In order for him to have the same impact like he once did in Denver, Lawson needs to have the ball in his hands more than Harden has allowed. If he wanted to keep the ball in hands throughout the season, Harden should have never complained to management about wanting a starting point guard.

Daryl Morey went out and got the best player available to upgrade the Rockets’ back court, yet Harden doesn’t share the ball with him. The Western Conference Finals proved that Harden’s one-on-one ability isn’t enough to lead the Rockets to a championship title.

If Lawson was able to have the ball in his hands, both he and Harden could have put together the second best back court in the association. Harden has shown the ability as a play maker, but freezing out his teammates on the offensive end will only result in a first round exit. At this point I’m not convinced Harden would allow Chris Paul or Rajon Rondo to be the primary ball handler on the court.

Beyond  a lack of sharing the ball with back court mate Ty Lawson, James Harden has made it impossible for Dwight Howard to have an impact consistently on the offensive end.

Just take a look how effective Howard could be if Harden shared the ball more frequently.

By allowing Harden to do whatever he wants on the court, the Rockets has disrespected and misused Howard in their offense. It’s understood that he will never be offensively gifted in the post like Hakeem Olajuwon, but why hasn’t the Rockets incorporated the pick-and-roll in their offense for Howard.

They used the pick-and-roll offense only a few times this season, it should be used every game. There’s no reason Howard should be averaging 12.6 points per game. Especially playing alongside a great player like Harden. Just imagine how effective the Harden-Howard duo could become if they ran the pick-and-roll more often.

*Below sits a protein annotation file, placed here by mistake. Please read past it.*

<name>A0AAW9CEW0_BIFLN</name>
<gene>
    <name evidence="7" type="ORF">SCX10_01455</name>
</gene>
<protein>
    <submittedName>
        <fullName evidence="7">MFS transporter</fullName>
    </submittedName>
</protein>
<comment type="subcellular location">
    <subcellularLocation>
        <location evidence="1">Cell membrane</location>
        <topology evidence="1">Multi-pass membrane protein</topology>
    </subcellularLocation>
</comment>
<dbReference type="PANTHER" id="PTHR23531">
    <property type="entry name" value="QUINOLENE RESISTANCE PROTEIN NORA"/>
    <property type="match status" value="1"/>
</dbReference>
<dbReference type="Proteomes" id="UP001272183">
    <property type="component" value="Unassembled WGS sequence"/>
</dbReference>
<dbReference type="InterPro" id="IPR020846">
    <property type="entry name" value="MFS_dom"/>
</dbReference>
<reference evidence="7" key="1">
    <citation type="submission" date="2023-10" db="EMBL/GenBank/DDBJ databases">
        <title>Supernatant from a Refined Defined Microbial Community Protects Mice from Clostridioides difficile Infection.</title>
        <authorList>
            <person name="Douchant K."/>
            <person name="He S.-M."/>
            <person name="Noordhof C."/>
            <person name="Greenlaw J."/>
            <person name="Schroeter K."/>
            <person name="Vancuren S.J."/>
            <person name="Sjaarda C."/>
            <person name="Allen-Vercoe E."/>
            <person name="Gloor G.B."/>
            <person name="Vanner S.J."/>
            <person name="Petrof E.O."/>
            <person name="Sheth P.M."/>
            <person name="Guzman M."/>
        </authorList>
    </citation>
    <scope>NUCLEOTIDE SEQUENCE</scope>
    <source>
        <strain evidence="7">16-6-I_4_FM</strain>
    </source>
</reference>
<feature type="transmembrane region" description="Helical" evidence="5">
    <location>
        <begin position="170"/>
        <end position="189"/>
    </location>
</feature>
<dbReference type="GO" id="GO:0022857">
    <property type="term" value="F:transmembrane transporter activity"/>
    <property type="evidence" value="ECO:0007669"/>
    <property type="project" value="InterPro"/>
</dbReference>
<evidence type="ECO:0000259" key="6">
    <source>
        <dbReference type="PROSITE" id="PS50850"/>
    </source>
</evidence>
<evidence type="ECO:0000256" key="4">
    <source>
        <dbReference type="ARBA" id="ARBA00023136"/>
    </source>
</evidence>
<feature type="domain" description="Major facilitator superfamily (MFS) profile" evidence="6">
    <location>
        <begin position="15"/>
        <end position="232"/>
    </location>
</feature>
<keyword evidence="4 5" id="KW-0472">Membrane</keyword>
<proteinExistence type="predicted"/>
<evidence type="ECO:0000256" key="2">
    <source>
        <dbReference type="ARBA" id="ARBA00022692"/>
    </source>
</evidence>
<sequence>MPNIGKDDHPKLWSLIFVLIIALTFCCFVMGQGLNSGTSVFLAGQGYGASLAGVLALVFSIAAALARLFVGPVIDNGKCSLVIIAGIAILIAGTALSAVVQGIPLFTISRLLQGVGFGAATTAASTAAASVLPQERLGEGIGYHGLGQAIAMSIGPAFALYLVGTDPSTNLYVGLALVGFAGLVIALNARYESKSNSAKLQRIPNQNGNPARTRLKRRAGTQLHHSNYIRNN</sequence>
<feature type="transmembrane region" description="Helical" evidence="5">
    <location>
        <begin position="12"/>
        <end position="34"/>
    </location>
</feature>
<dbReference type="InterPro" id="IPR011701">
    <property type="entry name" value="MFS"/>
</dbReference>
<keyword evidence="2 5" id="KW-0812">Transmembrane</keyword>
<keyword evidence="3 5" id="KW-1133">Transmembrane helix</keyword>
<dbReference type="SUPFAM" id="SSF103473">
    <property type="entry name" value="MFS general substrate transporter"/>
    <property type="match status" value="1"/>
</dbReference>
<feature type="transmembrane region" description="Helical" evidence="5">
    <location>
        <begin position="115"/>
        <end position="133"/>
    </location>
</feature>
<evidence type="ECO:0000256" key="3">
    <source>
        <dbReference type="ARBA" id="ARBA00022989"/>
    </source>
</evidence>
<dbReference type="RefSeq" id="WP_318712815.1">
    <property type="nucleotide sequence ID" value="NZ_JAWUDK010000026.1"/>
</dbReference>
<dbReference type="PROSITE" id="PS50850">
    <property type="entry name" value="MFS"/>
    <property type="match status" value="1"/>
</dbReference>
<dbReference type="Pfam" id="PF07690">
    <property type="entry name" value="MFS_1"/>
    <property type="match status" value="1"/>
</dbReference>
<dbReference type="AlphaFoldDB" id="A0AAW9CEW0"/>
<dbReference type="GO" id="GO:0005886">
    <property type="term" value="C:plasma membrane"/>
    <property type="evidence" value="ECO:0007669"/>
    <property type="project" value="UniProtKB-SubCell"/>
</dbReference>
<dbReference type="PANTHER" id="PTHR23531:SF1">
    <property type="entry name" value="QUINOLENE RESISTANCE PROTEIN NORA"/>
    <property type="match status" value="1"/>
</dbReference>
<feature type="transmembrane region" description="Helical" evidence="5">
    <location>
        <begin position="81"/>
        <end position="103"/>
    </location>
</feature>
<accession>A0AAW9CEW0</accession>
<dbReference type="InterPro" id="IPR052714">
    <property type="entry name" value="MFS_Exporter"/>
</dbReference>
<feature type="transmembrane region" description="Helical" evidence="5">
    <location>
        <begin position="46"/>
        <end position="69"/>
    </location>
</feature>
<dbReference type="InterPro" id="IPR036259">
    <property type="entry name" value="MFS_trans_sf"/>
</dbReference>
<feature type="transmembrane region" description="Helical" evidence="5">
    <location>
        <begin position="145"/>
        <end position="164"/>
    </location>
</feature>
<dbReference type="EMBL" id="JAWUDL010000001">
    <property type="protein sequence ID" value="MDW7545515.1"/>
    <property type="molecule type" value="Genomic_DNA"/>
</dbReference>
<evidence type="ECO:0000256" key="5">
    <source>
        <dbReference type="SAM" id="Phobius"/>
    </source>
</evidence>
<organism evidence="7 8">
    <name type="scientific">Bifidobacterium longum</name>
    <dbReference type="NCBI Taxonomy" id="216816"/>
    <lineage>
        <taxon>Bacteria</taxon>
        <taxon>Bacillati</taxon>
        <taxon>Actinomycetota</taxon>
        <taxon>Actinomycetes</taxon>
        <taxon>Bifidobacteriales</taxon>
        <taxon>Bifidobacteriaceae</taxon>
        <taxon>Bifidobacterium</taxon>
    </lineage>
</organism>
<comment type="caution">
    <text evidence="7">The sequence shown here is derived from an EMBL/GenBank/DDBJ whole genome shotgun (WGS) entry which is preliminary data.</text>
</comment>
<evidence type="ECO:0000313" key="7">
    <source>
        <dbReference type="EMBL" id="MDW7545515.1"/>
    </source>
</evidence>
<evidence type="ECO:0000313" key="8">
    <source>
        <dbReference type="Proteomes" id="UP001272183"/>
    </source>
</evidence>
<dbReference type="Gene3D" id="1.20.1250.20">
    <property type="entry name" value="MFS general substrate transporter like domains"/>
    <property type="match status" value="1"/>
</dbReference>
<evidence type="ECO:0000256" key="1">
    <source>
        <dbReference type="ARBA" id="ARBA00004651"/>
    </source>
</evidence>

Houston would be nearly unstoppable, and guaranteed fans will see the return of Superman in H-Town. Throughout their history, the Rockets have seen their share of dynamic duos in Houston. Unfortunately if Harden continues to be reluctant sharing the ball with Howard, they will go down as the most disappointing duo in Rockets history.

While talking about Harden’s problem, cannot overlook his poor play on defense. At one time Harden made everyone believe his defense had improved, but this season it seems worse than ever. According to the NBA player tracking stats, Rockets opponents are shooting 47 percent from the field when guarded by Harden. Last season, Harden’s opponents shot 42 percent!

At the end of the day Harden is a phenomenal talent, and even I have become a fan of the bearded one since he came to Houston four years ago. There are many problems in Houston this season, but unless Harden takes a look at the man in the mirror, the Houston Rockets will continue to stay on a downward spiral.